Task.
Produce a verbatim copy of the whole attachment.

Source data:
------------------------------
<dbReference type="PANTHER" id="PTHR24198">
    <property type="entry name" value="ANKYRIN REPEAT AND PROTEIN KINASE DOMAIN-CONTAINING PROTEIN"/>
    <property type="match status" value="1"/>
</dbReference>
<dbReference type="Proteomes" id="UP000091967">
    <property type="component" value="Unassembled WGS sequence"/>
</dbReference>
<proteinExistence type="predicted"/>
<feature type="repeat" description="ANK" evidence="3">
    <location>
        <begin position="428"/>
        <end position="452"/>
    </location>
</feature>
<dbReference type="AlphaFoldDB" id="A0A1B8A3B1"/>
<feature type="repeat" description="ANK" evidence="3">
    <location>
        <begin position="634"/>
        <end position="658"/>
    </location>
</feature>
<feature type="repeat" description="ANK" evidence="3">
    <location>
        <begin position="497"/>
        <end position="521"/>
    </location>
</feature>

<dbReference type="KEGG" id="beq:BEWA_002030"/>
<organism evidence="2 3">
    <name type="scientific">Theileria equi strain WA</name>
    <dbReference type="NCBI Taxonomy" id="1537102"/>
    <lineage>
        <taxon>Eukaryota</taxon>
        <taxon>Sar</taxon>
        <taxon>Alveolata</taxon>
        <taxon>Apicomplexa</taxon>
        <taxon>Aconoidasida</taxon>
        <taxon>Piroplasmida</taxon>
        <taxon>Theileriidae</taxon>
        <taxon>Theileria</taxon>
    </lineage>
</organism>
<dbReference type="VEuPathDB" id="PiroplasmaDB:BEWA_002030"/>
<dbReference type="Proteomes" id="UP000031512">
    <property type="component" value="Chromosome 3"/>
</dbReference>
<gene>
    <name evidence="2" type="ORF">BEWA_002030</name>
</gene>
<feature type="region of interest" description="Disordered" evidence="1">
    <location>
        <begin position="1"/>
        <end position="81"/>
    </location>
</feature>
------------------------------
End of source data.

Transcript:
<dbReference type="PANTHER" id="PTHR24198">
    <property type="entry name" value="ANKYRIN REPEAT AND PROTEIN KINASE DOMAIN-CONTAINING PROTEIN"/>
    <property type="match status" value="1"/>
</dbReference>
<dbReference type="Proteomes" id="UP000091967">
    <property type="component" value="Unassembled WGS sequence"/>
</dbReference>
<proteinExistence type="predicted"/>
<feature type="repeat" description="ANK" evidence="3">
    <location>
        <begin position="428"/>
        <end position="452"/>
    </location>
</feature>
<dbReference type="AlphaFoldDB" id="A0A1B8A3B1"/>
<feature type="repeat" description="ANK" evidence="3">
    <location>
        <begin position="634"/>
        <end position="658"/>
    </location>
</feature>
<feature type="repeat" description="ANK" evidence="3">
    <location>
        <begin position="497"/>
        <end position="521"/>
    </location>
</feature>

<dbReference type="KEGG" id="beq:BEWA_002030"/>
<organism evidence="2 3">
    <name type="scientific">Theileria equi strain WA</name>
    <dbReference type="NCBI Taxonomy" id="1537102"/>
    <lineage>
        <taxon>Eukaryota</taxon>
        <taxon>Sar</taxon>
        <taxon>Alveolata</taxon>
        <taxon>Apicomplexa</taxon>
        <taxon>Aconoidasida</taxon>
        <taxon>Piroplasmida</taxon>
        <taxon>Theileriidae</taxon>
        <taxon>Theileria</taxon>
    </lineage>
</organism>
<dbReference type="VEuPathDB" id="PiroplasmaDB:BEWA_002030"/>
<dbReference type="Proteomes" id="UP000031512">
    <property type="component" value="Chromosome 3"/>
</dbReference>
<gene>
    <name evidence="2" type="ORF">BEWA_002030</name>
</gene>
<feature type="region of interest" description="Disordered" evidence="1">
    <location>
        <begin position="1"/>
        <end position="81"/>
    </location>
</feature>